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Is anybody using the new Bike Super Highway?

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Current: 17 of 24
Thursday 5 May 2016 2.54pm
if only they had extended it up to Morley college, it would be useful for all cycle traffic going south from Westminster bridge. There are 5 lanes there for cars (including a lane for just a few parked cars).
Thursday 5 May 2016 2.56pm
That was the aspiration, depends on new mayor to make it happen.
Thursday 5 May 2016 4.06pm
dee dee wrote:
jamesup wrote:
St georges road will be a great deal more useful once connected to Westminster Bridge

but not good for the kids who will still have to endure the increased pollution the cycle lane has caused

I'm confused - how can you possibly think a cycle lane has increased pollution?
Thursday 5 May 2016 4.57pm
instead of the traffic moving along at Georges road as it did before it now sits in a queue of traffic from St Georges Cathedral to the Elephant at a stand still or moving very slowly and that is worse for air pollution.
Thursday 5 May 2016 5.00pm
Zoe wrote:
The cars cause the pollution, not the cycle lane. Also, the traffic is worse in the area because of E&C, not the bike lanes.

no the traffic in St Georges road is worse as was 3 lanes plus bus lane now 1 lane plus bus lane-this has a knock on effect on the E&C as traffic is backing up not the other way round.
Thursday 5 May 2016 5.53pm
dee dee wrote:
instead of the traffic moving along at Georges road as it did before it now sits in a queue of traffic from St Georges Cathedral to the Elephant at a stand still or moving very slowly and that is worse for air pollution.
This is often said but rarely (never?) backed up by evidence. Do a bit of Googling and you'll see that like many things in the real world, the relationship between vehicle speed and harmful emissions is rather complicated, especially when you're considering a mass of vehicles in an urban environment rather than one vehicle on a test track.
Try for instance this way of looking at it:
Take a given stretch of road over a given period of time. Whether vehicles are moving at typically slow city centre pace or at a standstill, roughly the same number of vehicles will fit into that stretch of road. I know, a few more will fit if they are stationary, but to offset that you can consider that newer vehicles will automatically switch off their engines in that situation. (Drivers of older vehicles should also switch off their engines when stopped. Of course most of them don't but then let's put the blame for the pollution where it properly belongs.)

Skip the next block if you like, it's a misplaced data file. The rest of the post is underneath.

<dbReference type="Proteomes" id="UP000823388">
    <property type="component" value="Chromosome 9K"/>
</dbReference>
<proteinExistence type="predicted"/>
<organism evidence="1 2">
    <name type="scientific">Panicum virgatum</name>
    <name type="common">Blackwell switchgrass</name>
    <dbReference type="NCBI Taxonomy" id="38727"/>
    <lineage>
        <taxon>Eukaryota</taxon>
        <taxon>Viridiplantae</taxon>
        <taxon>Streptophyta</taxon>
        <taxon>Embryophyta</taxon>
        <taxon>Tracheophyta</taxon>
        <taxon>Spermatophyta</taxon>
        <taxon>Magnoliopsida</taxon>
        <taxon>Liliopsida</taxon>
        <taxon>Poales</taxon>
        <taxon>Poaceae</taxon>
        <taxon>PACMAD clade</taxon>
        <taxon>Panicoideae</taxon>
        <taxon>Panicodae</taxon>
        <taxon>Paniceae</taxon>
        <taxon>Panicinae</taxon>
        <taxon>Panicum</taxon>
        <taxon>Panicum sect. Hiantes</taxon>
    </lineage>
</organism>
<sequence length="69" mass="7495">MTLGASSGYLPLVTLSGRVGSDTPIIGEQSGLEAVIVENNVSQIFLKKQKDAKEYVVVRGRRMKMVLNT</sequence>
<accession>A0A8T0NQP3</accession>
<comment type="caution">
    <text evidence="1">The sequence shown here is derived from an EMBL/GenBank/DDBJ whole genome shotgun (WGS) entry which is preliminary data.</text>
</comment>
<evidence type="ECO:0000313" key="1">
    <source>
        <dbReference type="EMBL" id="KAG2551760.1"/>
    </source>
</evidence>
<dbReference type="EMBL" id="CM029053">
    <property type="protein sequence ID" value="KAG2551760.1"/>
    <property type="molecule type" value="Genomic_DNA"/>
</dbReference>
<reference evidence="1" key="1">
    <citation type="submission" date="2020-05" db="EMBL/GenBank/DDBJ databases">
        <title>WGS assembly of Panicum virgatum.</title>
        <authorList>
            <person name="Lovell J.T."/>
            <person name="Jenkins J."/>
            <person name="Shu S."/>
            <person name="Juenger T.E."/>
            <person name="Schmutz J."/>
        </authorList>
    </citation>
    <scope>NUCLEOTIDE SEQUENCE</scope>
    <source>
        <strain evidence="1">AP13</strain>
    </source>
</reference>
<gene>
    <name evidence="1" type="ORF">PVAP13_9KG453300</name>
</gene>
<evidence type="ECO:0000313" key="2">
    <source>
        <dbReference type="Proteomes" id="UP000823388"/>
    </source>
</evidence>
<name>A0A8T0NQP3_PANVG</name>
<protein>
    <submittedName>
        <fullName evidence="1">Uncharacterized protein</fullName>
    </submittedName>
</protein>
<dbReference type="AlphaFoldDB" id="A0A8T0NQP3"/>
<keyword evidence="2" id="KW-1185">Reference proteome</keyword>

I don't claim that's a perfect argument (as I said, the reality is complex) but it demonstrates that it's not self-evidently obvious that slower or stationary traffic equates to worse air pollution.
What is obviously true is that a person travelling by bike creates no air pollution.
Friday 6 May 2016 1.18pm
Perhaps a future new mayor or government will reverse this inept scheme

Cotswolds 12
Friday 6 May 2016 1.53pm
Sandgrown Dave wrote:
Try for instance this way of looking at it:
Take a given stretch of road over a given period of time. Whether vehicles are moving at typically slow city centre pace or at a standstill, roughly the same number of vehicles will fit into that stretch of road. ....
....I don't claim that's a perfect argument (as I said, the reality is complex) but it demonstrates that it's not self-evidently obvious that slower or stationary traffic equates to worse air pollution.

Disingenuous. Tedious that these sorts of points always have to be expressed as a battle between motor traffic and bicycles.

It's not about the number of vehicles that can fit on a given stretch of road.

100 buses set off on their route. Old road layout means that it takes them x minutes to complete the route. New layout means that it takes them longer than x minutes to complete the route. Also means that they do more stop-start driving.

So - engines running for longer in terms of absolute time means more emissions; plus, engines working harder and less efficiently as they have to overcome the inertia of a stationary bus more often in stop-start traffic means yet more emissions.

...if you press it, they will come.
Friday 6 May 2016 2.30pm
Ivanhoe wrote:
Tedious that these sorts of points always have to be expressed as a battle between motor traffic and bicycles.
I didn't.

Ivanhoe wrote:
It's not about the number of vehicles that can fit on a given stretch of road.
100 buses set off on their route. Old road layout means ...
It's not about that either. Buses aside (and not even 100% true for them), there are not a fixed number of vehicles to traverse the stretch of road under discussion. Real traffic doesn't behave that way. Especially over a long period of time, it tends to self-regulate. Provide more capacity and traffic increases to fill it; constrain it and the opposite is observed.
Friday 6 May 2016 4.17pm
Before we get in an argument about which causes the most pollution, can someone clarify exactly when and for how long (to quote) "it now sits in a queue of traffic from St Georges Cathedral to the Elephant at a stand still or moving very slowly and that is worse for air pollution."

I've been along St George's Road several times recently by bus and on foot. Admittedly I saw only a handful of cyclists, but I didn't see the promised queue of traffic either. The traffic was moving very smoothly - and at a reasonable speed. Quite clearly the two traffic lanes are perfectly adequate at some times of day, and at those times the previous four lanes were a ludicrous waste of road space. And that's presumably one of the considerations that TfL's new design is based on.

Do all our roads have to be designed to meet the peculiar requirements of rush-hour traffic and stand half-empty for the rest of the time?
Current: 17 of 24

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